“A scout looks at your player and if he’s already 16 years old, he’s too old,” said Felix Mena, a non-public trainer who began working with Mejia when he was 15 and said he runs a drug-free program. “So with a child at 12 years old, you’ve to begin getting him to compete and doing things that shouldn’t be done. It’s the system that sometimes carries people away. And there’s poverty, so it’s something social. And you may buy quite a lot of stuff without prescriptions, like pills and injections. It shouldn’t be like that.”
Mena just isn’t exaggerating concerning the ages of the players involved. Unlike players in america or Canada, who’re drafted after highschool at 18, or after multiple years of faculty, international amateurs can sign as free agents with M.L.B. clubs as young as 16. But within the race to secure the following great talent, teams often reach verbal agreements with players several years younger than that, making a frenzied market that critics argue breeds corruption and steroid use.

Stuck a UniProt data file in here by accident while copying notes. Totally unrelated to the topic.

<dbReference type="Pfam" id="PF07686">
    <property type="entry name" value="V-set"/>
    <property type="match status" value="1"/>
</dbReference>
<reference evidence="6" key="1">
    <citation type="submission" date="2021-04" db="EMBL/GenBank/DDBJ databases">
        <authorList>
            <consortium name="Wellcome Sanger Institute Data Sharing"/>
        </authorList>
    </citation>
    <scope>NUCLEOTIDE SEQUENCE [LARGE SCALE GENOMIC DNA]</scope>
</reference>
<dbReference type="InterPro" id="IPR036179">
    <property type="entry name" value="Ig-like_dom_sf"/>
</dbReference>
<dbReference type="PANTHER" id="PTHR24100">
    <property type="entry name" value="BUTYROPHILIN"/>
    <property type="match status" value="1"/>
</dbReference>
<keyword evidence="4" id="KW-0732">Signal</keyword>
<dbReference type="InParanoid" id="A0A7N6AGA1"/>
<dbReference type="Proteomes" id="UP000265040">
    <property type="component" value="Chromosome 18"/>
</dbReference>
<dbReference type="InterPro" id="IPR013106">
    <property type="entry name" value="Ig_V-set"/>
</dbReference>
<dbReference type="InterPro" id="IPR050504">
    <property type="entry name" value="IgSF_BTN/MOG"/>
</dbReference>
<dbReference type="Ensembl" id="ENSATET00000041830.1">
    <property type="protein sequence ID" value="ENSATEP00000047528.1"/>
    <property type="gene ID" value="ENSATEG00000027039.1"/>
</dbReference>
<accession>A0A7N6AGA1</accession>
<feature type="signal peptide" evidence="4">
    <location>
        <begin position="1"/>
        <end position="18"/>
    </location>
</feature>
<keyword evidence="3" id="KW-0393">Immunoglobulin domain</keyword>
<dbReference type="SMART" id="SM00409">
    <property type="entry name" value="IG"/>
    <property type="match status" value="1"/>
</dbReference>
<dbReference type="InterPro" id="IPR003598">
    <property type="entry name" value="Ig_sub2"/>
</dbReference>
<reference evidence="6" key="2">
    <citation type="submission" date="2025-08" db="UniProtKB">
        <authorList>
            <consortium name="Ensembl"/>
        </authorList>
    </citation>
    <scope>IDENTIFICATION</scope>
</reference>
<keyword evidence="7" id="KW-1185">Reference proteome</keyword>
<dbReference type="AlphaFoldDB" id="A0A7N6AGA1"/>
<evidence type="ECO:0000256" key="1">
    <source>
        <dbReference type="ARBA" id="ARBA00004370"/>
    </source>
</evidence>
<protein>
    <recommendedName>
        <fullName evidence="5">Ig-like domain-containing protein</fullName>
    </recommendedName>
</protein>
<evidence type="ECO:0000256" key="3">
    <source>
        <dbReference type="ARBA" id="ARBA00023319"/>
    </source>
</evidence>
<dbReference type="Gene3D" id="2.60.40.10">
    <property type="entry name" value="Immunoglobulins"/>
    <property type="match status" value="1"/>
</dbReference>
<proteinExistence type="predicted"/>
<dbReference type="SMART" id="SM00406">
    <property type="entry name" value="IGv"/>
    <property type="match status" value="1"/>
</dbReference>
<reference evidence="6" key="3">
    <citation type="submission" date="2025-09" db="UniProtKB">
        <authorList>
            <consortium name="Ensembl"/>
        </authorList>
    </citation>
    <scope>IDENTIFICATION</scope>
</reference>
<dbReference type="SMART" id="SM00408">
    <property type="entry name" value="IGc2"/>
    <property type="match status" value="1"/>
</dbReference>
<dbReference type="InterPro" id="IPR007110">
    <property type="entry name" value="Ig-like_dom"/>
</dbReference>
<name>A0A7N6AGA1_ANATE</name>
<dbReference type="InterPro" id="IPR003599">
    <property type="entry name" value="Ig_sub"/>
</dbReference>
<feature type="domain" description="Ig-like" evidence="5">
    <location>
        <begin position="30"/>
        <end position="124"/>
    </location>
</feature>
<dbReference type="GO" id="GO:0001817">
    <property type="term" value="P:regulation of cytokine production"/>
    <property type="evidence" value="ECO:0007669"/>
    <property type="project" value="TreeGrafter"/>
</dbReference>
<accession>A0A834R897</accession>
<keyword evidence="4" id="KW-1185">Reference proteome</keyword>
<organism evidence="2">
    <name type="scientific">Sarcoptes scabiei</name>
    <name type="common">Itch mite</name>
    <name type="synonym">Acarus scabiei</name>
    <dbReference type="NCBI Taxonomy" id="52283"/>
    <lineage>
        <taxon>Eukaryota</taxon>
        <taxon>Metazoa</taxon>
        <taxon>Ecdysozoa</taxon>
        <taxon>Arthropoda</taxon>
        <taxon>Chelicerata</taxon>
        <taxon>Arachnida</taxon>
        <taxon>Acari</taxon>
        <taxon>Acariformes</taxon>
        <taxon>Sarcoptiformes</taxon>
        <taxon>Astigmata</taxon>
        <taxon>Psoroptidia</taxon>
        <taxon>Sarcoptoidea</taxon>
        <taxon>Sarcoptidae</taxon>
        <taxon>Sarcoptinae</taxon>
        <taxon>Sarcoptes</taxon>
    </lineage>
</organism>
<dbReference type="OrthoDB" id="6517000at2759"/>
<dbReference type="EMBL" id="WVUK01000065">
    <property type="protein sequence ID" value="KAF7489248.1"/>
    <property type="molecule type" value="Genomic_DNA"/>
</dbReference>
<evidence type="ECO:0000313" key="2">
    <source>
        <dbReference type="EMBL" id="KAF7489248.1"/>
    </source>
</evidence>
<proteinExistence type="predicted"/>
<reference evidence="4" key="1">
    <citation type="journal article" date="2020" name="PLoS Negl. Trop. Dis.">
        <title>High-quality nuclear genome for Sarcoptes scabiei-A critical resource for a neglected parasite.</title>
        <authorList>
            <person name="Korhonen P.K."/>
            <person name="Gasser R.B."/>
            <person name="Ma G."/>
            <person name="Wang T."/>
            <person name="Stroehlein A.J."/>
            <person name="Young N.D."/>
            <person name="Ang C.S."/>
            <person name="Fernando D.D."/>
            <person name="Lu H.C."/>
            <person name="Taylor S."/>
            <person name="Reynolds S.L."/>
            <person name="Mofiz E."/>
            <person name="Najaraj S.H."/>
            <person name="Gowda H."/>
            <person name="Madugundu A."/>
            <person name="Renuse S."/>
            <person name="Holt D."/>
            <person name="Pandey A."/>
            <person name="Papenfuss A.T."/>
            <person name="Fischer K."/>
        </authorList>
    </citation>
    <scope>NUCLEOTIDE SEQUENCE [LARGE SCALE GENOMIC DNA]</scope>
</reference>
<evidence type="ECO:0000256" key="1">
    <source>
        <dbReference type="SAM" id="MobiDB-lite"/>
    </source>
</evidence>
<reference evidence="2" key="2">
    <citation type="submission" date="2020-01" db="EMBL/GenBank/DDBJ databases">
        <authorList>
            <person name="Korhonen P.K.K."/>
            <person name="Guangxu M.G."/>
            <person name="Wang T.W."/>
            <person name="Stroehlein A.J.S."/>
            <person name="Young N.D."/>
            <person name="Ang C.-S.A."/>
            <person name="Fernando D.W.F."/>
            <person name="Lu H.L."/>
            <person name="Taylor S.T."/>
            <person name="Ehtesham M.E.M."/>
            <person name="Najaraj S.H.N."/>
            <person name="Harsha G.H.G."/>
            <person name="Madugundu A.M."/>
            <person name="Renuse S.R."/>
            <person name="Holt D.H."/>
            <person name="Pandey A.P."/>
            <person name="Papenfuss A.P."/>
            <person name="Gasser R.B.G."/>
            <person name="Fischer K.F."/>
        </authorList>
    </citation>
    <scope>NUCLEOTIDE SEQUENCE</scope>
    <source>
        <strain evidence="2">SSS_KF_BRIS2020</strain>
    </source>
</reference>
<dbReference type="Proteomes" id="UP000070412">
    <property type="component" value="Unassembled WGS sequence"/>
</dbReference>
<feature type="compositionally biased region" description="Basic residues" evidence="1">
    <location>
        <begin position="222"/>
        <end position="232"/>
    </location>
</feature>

Even after those players develop into professionals, Mena said the excel-at-all-costs mentality continues. “‘I would like to risk myself because another person got $20 million and I would like to get the $20 million,’ in order that they take a risk due to culture of chasing money.”
The gross national income per capita within the Dominican Republic was about $8,200 last yr, in line with the World Bank. Because even a modest signing bonus might be life-changing for a Dominican family, children often put secondary school aside to deal with baseball training. And once they do sign, players need to pay their trainers, who double as agents, as much as 50 percent.